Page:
Thursday, November 15, 2012

An excerpt from a footenote of my dissertation's first chapter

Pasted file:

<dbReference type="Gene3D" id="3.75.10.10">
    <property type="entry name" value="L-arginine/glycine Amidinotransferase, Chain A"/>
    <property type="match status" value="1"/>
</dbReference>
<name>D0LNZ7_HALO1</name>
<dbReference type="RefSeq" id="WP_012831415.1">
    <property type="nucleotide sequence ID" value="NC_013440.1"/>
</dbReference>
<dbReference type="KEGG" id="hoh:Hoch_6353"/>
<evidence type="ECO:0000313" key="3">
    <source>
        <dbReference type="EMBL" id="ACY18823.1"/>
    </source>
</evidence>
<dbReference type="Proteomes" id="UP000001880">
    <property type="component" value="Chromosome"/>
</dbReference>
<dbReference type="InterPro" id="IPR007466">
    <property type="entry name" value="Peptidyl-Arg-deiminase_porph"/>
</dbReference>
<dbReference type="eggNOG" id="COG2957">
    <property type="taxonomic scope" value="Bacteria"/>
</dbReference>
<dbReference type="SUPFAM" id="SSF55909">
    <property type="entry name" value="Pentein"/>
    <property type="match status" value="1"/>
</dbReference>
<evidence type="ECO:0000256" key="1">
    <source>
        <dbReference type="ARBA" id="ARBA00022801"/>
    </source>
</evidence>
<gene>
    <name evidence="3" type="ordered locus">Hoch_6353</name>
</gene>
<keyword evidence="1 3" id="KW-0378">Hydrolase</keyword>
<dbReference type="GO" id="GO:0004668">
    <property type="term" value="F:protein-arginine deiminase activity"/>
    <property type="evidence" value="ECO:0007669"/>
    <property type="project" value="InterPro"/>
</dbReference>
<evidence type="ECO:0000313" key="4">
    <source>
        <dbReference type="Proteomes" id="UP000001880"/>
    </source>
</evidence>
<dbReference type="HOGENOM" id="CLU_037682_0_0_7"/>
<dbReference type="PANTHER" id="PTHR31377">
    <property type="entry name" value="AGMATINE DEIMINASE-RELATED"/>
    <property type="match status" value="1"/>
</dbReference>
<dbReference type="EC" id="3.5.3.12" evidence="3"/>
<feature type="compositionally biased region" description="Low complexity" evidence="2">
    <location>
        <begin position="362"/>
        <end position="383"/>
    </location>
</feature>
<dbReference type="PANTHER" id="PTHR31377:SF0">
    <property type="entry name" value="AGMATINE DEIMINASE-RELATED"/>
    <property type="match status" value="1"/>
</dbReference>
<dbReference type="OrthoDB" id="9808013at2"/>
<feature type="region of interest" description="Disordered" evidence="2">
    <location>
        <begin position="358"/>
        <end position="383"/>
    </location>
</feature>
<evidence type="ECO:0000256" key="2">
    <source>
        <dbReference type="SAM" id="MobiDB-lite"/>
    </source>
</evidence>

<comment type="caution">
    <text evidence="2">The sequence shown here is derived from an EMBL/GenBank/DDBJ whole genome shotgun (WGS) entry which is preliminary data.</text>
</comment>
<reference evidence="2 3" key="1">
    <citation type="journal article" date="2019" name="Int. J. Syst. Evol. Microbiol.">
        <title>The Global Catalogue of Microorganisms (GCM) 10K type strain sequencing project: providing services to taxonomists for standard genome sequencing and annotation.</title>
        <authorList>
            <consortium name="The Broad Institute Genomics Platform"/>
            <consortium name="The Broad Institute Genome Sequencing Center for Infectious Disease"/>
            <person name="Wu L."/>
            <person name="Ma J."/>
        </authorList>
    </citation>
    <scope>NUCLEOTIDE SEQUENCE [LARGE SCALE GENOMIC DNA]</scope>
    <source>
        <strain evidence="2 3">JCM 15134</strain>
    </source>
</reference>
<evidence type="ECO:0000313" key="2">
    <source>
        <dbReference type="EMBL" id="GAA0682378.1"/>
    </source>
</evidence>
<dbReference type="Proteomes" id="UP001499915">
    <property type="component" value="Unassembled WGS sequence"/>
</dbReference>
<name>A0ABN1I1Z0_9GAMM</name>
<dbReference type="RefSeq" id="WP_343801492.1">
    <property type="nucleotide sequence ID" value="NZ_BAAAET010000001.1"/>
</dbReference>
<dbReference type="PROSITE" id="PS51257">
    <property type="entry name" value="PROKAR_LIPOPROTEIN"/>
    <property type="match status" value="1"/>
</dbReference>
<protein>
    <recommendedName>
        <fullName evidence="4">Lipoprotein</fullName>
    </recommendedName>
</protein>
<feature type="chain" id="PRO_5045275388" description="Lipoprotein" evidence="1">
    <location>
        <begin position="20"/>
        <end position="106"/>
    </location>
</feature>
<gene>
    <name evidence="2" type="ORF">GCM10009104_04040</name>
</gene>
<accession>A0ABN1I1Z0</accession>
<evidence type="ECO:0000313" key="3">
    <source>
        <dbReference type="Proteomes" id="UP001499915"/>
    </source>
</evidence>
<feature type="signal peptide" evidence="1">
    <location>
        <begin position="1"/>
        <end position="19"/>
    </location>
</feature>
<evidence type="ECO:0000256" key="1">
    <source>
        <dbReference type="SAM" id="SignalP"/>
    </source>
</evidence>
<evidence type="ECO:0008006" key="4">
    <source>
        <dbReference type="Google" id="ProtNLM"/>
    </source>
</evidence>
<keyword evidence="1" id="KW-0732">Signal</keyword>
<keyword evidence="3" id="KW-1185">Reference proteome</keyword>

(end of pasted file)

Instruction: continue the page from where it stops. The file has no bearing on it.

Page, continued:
However, there is a glaring lack of engagement of feminist discourses with the physical sciences; concentrating, rather, on the more “accessible” biological sciences since the latter lend more easily to the performativity of cultural criticism. See Belcastro, Sarah Marie and Jean Marie Moran. “Interpretations of Feminist Philosophy by Feminist Physical Scientists.” NWSA Journal. 15.1 (Spring). Project Muse. 18 September 2006 . There is little critique, beyond the discussions of women’s participation and apprenticeship in the physical and mathematical sciences, into the epistemological conditions that bring about the validation and justification of certain scientific beliefs and facticity, which, admittedly, is a difficult process to do. Barad’s seminal work in this area, Meeting the Universe Halfway, is a laudable attempt to fill this gap, though it does not address sufficiently the production of that scientific knowledge and how that compares to existing feminist scientific epistemology. Nevertheless, she attempts a complex discourse on agential realism by positioning it as intra-actions between humans and the objects of scientific ‘matter,’ expanding on trope of material agency discussed by Latour and Pickering.

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